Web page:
comscore Maui police step up texting-while-driving enforcement | Honolulu Star-Advertiser
Top News

Maui police step up texting-while-driving enforcement


    In this file photo, Maui police blocked a road in Kahului. Officers issued 764 citations during last year’s “U Drive. U Text. U Pay” campaign.

WAILUKU >> Maui police will issue citations to drivers who use cellphones while driving through April 13 as part of a national campaign.

Officers issued 764 citations during last year’s “U Drive. U Text. U Pay” campaign.

State law says drivers using mobile devices in school and construction zones can earn fines up to $347.

Mobile devices include electronics like tablet computers, digital cameras and gaming devices.

Officer Timothy Hodgens said in a news release that distracted drivers risk causing crashes.

Police say drivers should remember to use hands-free devices and wait to use electronic devices until they’ve pulled over or reached their destination.

Comments (9)

By participating in online discussions you acknowledge that you have agreed to the Terms of Service. An insightful discussion of ideas and viewpoints is encouraged, but comments must be civil and in good taste, with no personal attacks. If your comments are inappropriate, you may be banned from posting. Report comments if you believe they do not follow our guidelines.

Having trouble with comments? Learn more here.

Leave a Reply

  • What a waste of time and effort. As long as hands free devices are allowed which causes similar “distractions”, this enforcement is nothing more than a police state increasing its revenue. Make all illegal or none illegal.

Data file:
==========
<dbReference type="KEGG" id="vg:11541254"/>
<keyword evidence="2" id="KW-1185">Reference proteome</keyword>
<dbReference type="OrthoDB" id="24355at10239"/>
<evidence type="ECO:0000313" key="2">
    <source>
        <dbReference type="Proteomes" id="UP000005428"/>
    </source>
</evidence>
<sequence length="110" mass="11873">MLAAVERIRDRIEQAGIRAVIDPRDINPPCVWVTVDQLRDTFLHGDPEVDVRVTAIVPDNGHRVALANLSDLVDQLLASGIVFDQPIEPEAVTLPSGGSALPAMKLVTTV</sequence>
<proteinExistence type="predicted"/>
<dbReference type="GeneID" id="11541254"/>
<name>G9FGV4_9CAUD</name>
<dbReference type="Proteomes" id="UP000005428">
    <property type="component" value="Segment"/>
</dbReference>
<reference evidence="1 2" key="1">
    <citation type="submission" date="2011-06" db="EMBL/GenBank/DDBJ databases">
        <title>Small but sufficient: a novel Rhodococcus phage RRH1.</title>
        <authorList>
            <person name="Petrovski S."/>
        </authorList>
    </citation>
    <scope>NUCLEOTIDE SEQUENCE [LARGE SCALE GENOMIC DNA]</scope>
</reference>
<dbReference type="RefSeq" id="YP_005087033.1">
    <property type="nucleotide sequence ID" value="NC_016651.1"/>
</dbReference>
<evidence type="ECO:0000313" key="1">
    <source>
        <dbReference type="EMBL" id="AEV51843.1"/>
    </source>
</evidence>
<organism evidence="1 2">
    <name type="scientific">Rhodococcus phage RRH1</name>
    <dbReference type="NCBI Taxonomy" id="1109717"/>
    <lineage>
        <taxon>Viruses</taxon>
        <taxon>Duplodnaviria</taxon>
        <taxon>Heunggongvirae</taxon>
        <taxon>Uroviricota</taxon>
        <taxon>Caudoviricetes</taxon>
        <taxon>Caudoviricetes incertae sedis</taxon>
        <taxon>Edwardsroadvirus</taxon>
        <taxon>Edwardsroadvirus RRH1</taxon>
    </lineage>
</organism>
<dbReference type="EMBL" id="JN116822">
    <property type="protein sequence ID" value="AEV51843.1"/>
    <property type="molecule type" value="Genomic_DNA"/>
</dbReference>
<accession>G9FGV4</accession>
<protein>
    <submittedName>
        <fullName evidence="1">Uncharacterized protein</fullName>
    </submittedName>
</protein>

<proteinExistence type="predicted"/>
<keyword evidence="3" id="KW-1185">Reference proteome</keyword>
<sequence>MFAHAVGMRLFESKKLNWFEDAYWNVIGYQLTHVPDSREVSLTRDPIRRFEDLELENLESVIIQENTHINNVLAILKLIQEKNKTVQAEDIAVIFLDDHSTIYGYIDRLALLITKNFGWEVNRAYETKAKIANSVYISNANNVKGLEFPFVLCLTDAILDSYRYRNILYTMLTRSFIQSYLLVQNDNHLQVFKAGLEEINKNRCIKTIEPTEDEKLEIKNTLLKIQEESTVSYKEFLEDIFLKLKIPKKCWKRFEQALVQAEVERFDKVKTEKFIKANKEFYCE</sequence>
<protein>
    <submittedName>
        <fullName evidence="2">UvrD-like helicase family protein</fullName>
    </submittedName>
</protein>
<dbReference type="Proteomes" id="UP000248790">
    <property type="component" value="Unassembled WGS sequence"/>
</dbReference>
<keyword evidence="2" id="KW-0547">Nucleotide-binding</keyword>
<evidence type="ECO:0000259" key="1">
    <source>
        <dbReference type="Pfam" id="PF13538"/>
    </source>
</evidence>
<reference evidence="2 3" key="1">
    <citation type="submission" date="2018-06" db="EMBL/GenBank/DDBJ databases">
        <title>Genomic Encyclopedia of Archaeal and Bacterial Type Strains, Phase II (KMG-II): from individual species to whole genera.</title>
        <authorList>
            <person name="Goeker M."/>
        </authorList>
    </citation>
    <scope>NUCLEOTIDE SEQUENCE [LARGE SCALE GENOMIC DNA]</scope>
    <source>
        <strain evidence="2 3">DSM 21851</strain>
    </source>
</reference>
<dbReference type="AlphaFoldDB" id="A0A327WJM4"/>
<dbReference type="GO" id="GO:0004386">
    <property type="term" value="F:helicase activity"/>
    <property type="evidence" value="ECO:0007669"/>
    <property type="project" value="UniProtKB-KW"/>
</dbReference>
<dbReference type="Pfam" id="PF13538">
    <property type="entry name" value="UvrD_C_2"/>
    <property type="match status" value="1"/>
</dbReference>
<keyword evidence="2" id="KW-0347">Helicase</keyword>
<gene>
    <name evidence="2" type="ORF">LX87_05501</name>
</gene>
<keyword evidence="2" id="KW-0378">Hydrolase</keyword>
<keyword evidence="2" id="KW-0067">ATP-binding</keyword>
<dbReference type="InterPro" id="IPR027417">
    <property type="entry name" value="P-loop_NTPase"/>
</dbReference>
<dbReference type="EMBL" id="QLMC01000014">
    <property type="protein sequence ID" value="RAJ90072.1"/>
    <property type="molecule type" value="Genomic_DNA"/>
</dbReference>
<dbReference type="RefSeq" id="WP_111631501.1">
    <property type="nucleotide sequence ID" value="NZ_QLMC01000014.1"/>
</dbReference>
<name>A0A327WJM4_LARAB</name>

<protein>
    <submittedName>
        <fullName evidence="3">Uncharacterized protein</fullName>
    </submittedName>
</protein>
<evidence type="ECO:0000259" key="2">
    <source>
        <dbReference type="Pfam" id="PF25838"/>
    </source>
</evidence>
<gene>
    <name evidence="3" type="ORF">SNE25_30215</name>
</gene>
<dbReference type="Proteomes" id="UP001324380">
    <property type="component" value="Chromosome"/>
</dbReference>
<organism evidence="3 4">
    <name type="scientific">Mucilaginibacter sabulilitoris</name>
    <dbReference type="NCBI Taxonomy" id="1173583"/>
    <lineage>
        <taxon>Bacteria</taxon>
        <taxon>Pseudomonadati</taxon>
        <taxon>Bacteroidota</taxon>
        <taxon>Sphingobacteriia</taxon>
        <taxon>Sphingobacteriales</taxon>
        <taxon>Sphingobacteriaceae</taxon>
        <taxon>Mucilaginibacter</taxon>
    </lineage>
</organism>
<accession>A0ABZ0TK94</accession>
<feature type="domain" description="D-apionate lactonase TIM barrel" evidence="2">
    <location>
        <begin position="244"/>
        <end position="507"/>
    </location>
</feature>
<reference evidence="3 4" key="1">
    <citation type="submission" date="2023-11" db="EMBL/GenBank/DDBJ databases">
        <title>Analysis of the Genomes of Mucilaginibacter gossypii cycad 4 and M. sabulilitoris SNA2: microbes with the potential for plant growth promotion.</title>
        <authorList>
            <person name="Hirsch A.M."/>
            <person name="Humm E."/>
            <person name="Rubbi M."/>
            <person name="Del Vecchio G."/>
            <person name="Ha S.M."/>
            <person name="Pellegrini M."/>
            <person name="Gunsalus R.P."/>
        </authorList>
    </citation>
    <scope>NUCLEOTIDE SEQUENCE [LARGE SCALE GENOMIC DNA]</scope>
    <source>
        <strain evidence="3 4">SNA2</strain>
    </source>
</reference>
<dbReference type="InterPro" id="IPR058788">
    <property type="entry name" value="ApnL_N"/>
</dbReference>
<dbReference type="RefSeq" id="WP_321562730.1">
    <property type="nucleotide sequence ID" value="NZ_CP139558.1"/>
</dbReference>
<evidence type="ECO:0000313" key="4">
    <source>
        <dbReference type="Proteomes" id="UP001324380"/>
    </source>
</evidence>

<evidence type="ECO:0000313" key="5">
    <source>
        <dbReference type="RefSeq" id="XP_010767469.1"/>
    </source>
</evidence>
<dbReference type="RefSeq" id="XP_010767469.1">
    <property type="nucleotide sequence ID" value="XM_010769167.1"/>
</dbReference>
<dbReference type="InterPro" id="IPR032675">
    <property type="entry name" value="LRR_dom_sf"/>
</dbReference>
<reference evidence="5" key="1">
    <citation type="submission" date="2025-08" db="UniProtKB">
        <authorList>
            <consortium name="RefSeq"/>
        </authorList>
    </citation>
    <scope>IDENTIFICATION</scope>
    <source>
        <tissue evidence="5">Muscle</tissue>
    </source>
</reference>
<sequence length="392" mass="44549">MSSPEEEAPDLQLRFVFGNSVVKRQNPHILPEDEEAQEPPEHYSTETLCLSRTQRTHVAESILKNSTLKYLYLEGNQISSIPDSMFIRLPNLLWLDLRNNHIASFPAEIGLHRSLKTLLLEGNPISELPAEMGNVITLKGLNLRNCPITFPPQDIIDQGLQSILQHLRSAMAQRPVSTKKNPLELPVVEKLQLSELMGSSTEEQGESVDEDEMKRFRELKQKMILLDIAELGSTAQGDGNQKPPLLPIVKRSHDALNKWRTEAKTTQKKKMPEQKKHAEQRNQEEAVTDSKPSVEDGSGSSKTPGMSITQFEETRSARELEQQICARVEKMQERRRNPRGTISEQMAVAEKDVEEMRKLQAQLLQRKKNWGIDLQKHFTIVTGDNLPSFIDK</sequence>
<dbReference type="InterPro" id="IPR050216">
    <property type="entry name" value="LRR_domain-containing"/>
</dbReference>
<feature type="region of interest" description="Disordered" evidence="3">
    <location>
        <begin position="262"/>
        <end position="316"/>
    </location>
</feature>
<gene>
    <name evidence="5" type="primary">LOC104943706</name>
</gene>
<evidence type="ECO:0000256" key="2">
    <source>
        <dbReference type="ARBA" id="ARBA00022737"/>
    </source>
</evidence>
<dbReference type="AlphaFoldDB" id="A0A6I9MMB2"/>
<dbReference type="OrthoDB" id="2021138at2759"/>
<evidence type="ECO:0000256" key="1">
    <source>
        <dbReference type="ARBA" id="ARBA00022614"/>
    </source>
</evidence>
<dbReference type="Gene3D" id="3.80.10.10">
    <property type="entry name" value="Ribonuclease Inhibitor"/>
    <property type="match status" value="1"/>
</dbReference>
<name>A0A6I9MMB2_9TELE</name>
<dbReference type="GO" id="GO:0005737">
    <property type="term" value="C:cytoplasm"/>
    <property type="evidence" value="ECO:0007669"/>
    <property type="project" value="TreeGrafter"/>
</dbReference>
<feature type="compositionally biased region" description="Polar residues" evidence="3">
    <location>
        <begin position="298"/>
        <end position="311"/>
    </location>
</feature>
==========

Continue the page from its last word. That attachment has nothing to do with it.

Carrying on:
It is stupid to give a ticket to someone stuck in traffic using their cell phone like what happened not too long ago when their was total gridlock going out west.

  • I hope all Counties will promote same and perhaps use same emphasis periodically throughout the year…keeping in mind safety for everyone…had someone meandering into my lane on King Street while distracted…one of many. The number of infractions and effective enforcement / collection of fines would make this a “cash cow” of traffic violation revenue. By the way, the violation dollars is not “earned”…it’s a should be referred to as a penalty for a traffic violation.

  • Why does law enforcement need a campaign to enforce this law. Should be enforced 24/7. A special squad that uses monies collected from fines should be set up and run 24/7, it will pay for itself. Then you can move to enforce loud music from cars, loud exhaust, seat belts and all those other violations that are not enforced on a daily basis.

    • The free publicity gained from announcing a “campaign” can potentially influence the behavior of many more people than can quiet routine enforcement.

      • Absolutely correct, they are also warning people. Unfortunately fines collected go into the State’s general fund. Counties don’t see any of fines, maybe parking if they use a county ordinance.

  • i say kick it up a notch by adding at least one point on their driving abstract; pay for fine and increased insurance premiums for 3 – 5 extra years, like they do with dui. prosecutors/cops also need to be able to subpoena cell phone records to check up on all major/fatal accidents, just as they require blood tests for driver alcohol/drug in fatalities.

Click here to see our full coverage of the coronavirus outbreak. Submit your coronavirus news tip.

Be the first to know
Get web push notifications from Star-Advertiser when the next breaking story happens — it's FREE! You just need a supported web browser.
Subscribe for this feature

Scroll Up